Without Evidence

Based on a real-life murder that has not been adequately resolved, Gill Dennis' feature debut, Without Evidence, is a suspenseful thriller that delves critically into the heart of the American legal process. To secure a theatrical release, this terrifically-acted picture, with strong conspiracy and cover-up subplots, needs to be recut and lose in the process about half an hour of its excessively long (2 hours and 12 minutes) running time.

Without Evidence may be the first movie to enlist in its opening and end credits a $1 million reward for “voluntary testimony leading to the apprehension, arrest, conviction and sentencing of the person(s) responsible for the murder of Michael Francke on January 18 or 19, l989.” This statement lends the true-life story extraordinary disturbing and horrifying dimensions, reinforcing the anxiety of many viewers about both the validity and fairness of the American justice system.

Tale begins in Florida, with the visit of Michael Francke (Ernie Garrett), director of Oregon's Department of Corrections, to his younger brother, Kevin (Scott Plank). Walking in the woods, Michael mentions in passing his concern about stumbling onto a suspicious operation within his office that has to do with drugs in prison. As expected, in the next scene, Kevin is informed over the phone that his brother had been murdered and his body found outside an office building.

Stepping into the classic tradition of American action heroes, Kevin drops everything–his construction business and none-too-happy wife–and goes to Salem, Oregon to investigate the case. The police hold that it was probably a case of robbery or burglary, when Michael was heading toward his car, and that Kevin need not worry because the situation is under control. However, when district attorney Dale Penn (Alan Nause) is reluctant to release the official autopsy report, Kevin becomes increasingly suspicious that the evasiveness of the authorities might point to a bigger and scarier problem, a cover-up of some wrongdoings within the Department itself.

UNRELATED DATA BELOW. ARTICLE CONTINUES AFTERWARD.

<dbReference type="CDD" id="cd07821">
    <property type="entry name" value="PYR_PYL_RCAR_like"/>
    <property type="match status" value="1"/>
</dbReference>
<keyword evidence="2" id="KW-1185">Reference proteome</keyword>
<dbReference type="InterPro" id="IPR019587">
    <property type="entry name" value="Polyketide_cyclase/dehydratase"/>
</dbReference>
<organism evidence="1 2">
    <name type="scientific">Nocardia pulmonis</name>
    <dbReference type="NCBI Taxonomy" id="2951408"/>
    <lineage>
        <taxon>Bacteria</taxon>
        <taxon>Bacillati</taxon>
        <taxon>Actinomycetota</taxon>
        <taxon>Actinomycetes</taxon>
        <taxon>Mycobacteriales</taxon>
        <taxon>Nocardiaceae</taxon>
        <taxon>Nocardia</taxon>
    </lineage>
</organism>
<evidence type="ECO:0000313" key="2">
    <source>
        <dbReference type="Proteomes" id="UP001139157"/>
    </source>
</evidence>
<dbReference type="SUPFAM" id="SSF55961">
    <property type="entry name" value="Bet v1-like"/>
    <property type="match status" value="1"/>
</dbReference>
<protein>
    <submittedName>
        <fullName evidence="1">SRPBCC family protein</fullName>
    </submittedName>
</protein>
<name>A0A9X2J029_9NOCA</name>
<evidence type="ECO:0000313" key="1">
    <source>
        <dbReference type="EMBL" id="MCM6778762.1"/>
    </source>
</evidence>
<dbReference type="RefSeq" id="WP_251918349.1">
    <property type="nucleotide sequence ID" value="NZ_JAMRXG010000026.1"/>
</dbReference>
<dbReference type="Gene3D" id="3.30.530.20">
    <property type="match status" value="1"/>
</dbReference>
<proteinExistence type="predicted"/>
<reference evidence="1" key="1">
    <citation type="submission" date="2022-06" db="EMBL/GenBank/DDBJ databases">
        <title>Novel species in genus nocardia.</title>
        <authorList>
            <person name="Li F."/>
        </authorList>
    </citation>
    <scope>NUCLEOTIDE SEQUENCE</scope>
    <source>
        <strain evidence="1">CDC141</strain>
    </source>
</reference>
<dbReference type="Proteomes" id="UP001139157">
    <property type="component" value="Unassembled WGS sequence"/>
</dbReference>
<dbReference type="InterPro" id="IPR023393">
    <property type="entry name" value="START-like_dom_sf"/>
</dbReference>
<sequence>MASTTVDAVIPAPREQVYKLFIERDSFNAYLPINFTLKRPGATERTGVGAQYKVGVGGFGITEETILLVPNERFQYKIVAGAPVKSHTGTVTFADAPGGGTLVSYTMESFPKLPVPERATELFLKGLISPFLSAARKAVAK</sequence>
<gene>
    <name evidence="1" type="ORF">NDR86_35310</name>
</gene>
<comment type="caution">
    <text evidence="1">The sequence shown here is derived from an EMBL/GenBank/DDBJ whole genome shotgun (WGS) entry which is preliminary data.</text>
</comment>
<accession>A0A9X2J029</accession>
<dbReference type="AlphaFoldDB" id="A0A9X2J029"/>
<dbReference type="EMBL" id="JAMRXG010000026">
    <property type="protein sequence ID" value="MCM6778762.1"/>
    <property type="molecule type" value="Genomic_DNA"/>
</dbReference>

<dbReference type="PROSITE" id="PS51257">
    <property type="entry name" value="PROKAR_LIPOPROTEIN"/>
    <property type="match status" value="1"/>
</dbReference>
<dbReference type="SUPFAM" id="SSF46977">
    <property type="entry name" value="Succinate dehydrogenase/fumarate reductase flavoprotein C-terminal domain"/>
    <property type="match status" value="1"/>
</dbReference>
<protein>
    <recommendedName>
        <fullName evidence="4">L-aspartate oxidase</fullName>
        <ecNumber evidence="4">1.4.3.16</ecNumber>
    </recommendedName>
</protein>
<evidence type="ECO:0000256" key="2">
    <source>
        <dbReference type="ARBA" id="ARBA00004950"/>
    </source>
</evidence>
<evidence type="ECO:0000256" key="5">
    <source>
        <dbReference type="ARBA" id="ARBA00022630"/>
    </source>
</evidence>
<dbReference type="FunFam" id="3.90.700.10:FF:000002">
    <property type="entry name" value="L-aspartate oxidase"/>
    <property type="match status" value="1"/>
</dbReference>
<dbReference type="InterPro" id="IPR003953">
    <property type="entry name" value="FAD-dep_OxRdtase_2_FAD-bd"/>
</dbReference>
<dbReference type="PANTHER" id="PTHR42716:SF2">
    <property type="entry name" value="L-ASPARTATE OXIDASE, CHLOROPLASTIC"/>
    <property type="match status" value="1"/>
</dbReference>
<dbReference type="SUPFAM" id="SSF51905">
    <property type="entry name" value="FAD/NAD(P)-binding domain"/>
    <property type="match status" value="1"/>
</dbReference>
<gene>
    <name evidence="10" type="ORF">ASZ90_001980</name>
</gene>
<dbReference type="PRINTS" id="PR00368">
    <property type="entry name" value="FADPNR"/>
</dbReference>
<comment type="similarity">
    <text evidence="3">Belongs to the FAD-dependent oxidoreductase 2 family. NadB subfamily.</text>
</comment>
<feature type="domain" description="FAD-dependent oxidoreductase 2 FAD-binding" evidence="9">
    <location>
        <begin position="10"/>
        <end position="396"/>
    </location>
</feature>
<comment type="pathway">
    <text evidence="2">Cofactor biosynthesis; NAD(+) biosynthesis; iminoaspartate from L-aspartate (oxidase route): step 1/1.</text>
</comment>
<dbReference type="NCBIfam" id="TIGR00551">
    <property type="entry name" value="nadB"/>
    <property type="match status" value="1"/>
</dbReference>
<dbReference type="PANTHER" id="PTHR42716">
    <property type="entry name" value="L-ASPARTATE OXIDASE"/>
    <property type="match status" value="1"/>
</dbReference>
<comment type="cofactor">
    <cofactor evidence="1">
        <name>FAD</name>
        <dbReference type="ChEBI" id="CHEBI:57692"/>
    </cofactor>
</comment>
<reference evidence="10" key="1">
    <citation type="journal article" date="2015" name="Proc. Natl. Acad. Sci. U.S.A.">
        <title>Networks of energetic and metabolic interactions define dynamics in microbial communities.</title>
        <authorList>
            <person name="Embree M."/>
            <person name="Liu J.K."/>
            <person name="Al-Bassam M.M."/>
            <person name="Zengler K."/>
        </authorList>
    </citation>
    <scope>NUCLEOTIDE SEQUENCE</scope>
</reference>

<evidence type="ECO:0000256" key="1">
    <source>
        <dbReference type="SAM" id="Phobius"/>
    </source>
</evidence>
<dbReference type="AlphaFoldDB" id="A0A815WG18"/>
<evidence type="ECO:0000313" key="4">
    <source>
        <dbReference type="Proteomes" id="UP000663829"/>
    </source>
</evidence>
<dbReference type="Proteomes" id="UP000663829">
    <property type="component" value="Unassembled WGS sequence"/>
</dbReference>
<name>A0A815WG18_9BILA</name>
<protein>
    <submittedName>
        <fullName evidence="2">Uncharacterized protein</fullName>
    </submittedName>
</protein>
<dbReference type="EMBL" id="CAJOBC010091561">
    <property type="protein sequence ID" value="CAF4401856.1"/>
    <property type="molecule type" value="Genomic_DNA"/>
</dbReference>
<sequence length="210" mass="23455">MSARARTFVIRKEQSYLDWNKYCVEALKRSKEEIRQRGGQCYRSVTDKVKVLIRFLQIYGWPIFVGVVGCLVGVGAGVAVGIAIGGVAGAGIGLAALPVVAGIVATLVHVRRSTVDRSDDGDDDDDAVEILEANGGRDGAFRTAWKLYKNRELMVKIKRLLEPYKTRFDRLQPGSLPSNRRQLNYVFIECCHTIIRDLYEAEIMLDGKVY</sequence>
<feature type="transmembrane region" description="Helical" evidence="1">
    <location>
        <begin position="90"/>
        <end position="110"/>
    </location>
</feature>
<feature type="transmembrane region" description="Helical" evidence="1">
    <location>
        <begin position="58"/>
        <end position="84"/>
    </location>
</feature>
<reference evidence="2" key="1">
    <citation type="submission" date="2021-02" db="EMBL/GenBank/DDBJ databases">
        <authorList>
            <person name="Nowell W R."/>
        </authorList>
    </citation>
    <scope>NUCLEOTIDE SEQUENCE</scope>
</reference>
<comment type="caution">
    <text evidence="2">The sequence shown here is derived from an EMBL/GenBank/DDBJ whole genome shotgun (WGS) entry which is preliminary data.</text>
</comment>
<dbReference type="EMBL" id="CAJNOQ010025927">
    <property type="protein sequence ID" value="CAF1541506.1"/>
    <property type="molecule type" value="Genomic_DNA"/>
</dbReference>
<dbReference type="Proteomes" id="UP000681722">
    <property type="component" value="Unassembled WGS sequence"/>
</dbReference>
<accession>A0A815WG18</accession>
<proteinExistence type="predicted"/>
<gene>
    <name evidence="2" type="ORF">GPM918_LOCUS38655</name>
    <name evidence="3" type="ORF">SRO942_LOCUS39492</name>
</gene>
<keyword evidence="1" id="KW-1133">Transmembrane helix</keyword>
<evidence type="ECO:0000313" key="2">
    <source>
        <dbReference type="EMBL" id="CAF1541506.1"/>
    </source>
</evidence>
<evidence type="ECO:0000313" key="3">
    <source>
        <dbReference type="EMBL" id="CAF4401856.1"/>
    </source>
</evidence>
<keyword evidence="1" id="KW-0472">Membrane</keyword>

Healthy suspense solidly builds up when additional characters are introduced into the already intricately involving case, particularly Liz Godlove (Anna Gunn), a beautiful blonde with whom Kevin ends up having an affair. A single mom, Liz tells Kevin that, in self-defense, she killed her violent lover, who had earlier confessed to a murder. Throughout the story, there's strong evidence that the murder was not only planned but also talked about
by some officials.

Neophyte helmer Dennis is good at creating an ominous mood, and he also shows ease in handling his leads, Plank as Kevin and Gunn as Liz, two attractive performers who demonstrate the assuredness of pros despite lack of big-screen experience. In a secondary role of a drug-addict, problematic youngster, Angelina Jolie (who's Jon Voight's daughter) is touching, especially in her encounters with Kevin and in the court scenes.

Problem is, helmer devotes almost indiscriminately equal attention and time to each and every minor incident and character, resulting in an overly long picture that tends to haul at the end and lose sight of its central and crucial issue: Framing the wrong man.

Tech credits are accomplished, particularly Victor Nunez's evocative lensing of the gloomy night sequences, and Franco Piersanti's foreboding score, immeasurably contribute to the overall mood of a film that bears some thematic resemblance to the landmark docu The Thin Blue Line.

In a shorter, tighter version, and with the right handling and marketing, this intriguingly complex drama, which suggests quite convincingly that the wrong man (Frank Gable) might be serving life sentence and the real murderer is still out there free, can reach appreciative audiences.